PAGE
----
“Come on Liane…executives don’t talk about emotions around the boardroom table!” asserted an incredulous member of a team I was working with recently. We were in the midst of a very uncomfortable and intense conversation about an issue that had been surfacing and resurfacing without being resolved.

I was encouraging the team to stop glossing over the emotional aspect of the issue, to lean into it, and to resolve it once and for all. The conversation was difficult and exceptionally valuable.

The Need to Bring Emotions into the Equation

If you question the role of emotion in the boardroom, consider three reasons why making emotions transparent is the responsible, grown up, leaderly thing to do.

First; emotions ARE in the equation. If your team is comprised of humans, emotions are affecting the decisions you make.  Even after someone asserts in a booming voice “Let’s take the emotions out of it,” the emotions are still in it. (Actually, that line tends to make people defensive and only amplifies the emotional component of the issue.) At no point on the corporate hierarchy do you turn in your membership in the human race or eject the emotional centers of your brain.

Second; attempts to stifle or suppress the emotional aspects of an issue don’t work very well.  Facts get skewed to support undisclosed emotional biases. Passive-aggression builds and contributes to mistrust among team members. Eventually emotions boil over and someone starts yelling or crying and damages (sometimes irreparably) their brand within the team.

Third: emotions are the clues to a deeper and even more important layer that affects decision making: motives, values, and beliefs.  You are likely unaware of how your values and motives are affecting your thinking and your behavior, but rest assured that they are. Emotions are triggered when values are violated. By exploring the emotional issues, you get access to the critical information about the values and motives driving decision making.

Three Benefits of Validating the Emotional Data in Your Decision Making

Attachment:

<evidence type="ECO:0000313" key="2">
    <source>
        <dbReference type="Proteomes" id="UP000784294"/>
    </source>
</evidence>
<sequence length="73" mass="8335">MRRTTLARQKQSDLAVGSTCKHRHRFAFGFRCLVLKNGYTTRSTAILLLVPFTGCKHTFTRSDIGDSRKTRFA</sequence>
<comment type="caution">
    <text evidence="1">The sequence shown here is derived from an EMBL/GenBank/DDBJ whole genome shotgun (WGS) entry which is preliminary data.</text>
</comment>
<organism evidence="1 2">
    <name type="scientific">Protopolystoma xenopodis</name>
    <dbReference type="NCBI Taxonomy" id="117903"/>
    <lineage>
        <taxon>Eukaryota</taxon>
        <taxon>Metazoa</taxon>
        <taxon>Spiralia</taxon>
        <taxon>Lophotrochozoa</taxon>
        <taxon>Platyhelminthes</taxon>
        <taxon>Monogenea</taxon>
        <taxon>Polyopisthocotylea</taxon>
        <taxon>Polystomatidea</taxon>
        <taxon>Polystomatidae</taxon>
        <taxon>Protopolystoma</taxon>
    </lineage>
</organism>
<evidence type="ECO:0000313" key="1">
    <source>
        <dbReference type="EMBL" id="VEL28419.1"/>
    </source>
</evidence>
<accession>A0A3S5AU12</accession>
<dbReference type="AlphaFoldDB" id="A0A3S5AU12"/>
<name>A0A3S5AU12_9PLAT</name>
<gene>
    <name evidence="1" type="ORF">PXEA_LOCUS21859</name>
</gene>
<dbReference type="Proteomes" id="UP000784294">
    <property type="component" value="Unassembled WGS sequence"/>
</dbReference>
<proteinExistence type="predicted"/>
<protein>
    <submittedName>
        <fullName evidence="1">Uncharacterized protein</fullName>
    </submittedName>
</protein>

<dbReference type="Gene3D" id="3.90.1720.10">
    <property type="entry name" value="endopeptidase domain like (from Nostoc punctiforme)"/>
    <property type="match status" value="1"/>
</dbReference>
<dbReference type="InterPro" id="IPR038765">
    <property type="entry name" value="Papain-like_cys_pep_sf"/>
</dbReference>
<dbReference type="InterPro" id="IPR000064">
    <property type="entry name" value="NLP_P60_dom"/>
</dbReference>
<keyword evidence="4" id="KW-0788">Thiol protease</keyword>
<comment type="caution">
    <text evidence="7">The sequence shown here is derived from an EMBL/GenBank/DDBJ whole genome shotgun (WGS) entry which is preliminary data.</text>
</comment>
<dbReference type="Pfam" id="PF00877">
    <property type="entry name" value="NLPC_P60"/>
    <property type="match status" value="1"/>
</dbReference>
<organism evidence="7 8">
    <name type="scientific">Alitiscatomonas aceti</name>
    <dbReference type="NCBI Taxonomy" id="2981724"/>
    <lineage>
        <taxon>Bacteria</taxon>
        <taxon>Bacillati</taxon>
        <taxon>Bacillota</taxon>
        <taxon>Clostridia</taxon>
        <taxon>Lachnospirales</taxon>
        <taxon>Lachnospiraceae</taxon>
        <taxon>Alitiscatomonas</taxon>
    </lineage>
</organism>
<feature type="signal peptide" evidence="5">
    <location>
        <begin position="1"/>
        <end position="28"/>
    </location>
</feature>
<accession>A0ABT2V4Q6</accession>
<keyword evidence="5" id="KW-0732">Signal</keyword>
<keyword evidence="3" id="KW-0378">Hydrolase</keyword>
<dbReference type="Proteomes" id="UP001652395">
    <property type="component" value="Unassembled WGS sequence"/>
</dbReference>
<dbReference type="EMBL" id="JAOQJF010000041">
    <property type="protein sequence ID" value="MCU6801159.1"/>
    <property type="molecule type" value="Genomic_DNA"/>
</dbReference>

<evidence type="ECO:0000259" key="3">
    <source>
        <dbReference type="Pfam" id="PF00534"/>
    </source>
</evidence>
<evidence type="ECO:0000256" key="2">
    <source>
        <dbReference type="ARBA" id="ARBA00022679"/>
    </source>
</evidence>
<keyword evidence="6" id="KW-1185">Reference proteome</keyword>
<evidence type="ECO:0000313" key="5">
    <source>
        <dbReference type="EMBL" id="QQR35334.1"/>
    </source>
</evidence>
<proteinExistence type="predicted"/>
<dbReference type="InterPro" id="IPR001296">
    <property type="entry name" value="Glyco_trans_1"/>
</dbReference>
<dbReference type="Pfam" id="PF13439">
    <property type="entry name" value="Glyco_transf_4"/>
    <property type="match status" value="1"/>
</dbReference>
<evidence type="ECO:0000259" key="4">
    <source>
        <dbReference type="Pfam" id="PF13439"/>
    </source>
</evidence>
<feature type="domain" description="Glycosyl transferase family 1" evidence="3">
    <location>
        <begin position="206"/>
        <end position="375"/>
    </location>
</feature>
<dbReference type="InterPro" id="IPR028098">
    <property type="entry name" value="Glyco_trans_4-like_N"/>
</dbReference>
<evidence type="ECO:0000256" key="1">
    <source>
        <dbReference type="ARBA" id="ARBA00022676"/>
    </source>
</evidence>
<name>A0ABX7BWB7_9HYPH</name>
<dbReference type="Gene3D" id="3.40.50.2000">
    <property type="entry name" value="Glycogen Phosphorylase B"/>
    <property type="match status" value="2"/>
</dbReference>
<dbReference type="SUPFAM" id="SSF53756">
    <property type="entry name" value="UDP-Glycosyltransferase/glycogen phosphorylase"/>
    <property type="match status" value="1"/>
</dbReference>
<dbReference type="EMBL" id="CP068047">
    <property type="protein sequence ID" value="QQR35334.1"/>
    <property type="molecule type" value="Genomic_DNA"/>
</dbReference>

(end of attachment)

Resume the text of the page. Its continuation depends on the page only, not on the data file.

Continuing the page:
Great individuals and great teams treat the emotional aspects of a decision as data, distinct, but equally as valid as the intellectual facts. The benefits of validating and working with emotional data alongside intellectual data are numerous. Here are my top three:

  1. Dealing with emotions improves decision making. You are subject to profound biases in how you make decisions. From the most basic attentional biases to the most subtle prejudices, your decisions are impacted by how you feel. By making the emotional aspects of a decision explicit, you can choose how to weigh those factors and actively balance them with the logical facts in the case. Exposing the emotions increases your ability to control their impact.
  2. Dealing with emotions explicitly makes things faster. You might think that dragging emotions into an argument will slow you down. On the contrary, if you think of the issues that your team has been revisiting over and over without resolution (sometimes for years), you will find that they are the ones with emotional subtext that has never been addressed. Exploring the issue fully (both intellectually and emotionally) will get you to a much faster resolution.
  3. Getting emotional issues on the table strengthens trust. When emotions skew decision making, it creates confusion and suspicion on your team. It’s clear to everyone that something doesn’t compute (your behavior or your position doesn’t jive with the facts) but there isn’t sufficient information about the source of the disconnect. In the absence of the emotional data, teammates ascribe all sorts of unsavory motives for your behavior. The result is that trust erodes and the team starts to come apart.

If you’re ready for the era of high performing teams, you better be ready for the uncomfortable, messy, complex world of emotions. What you’ll find is that validating emotional data reduces the discomfort and complexity and puts your team in a position to work with a complete set of information required to make a good decision. In my next post, I’ll share some step by step instructions on how to bring emotional data into your team decision making.

Am I promoting leadership heresy? Emotions in the boardroom!!! I’d love to hear your thoughts in the comments below.

Further Reading

Dealing with Negative Emotions

Crying at Work

When Conflict Gets Emotional

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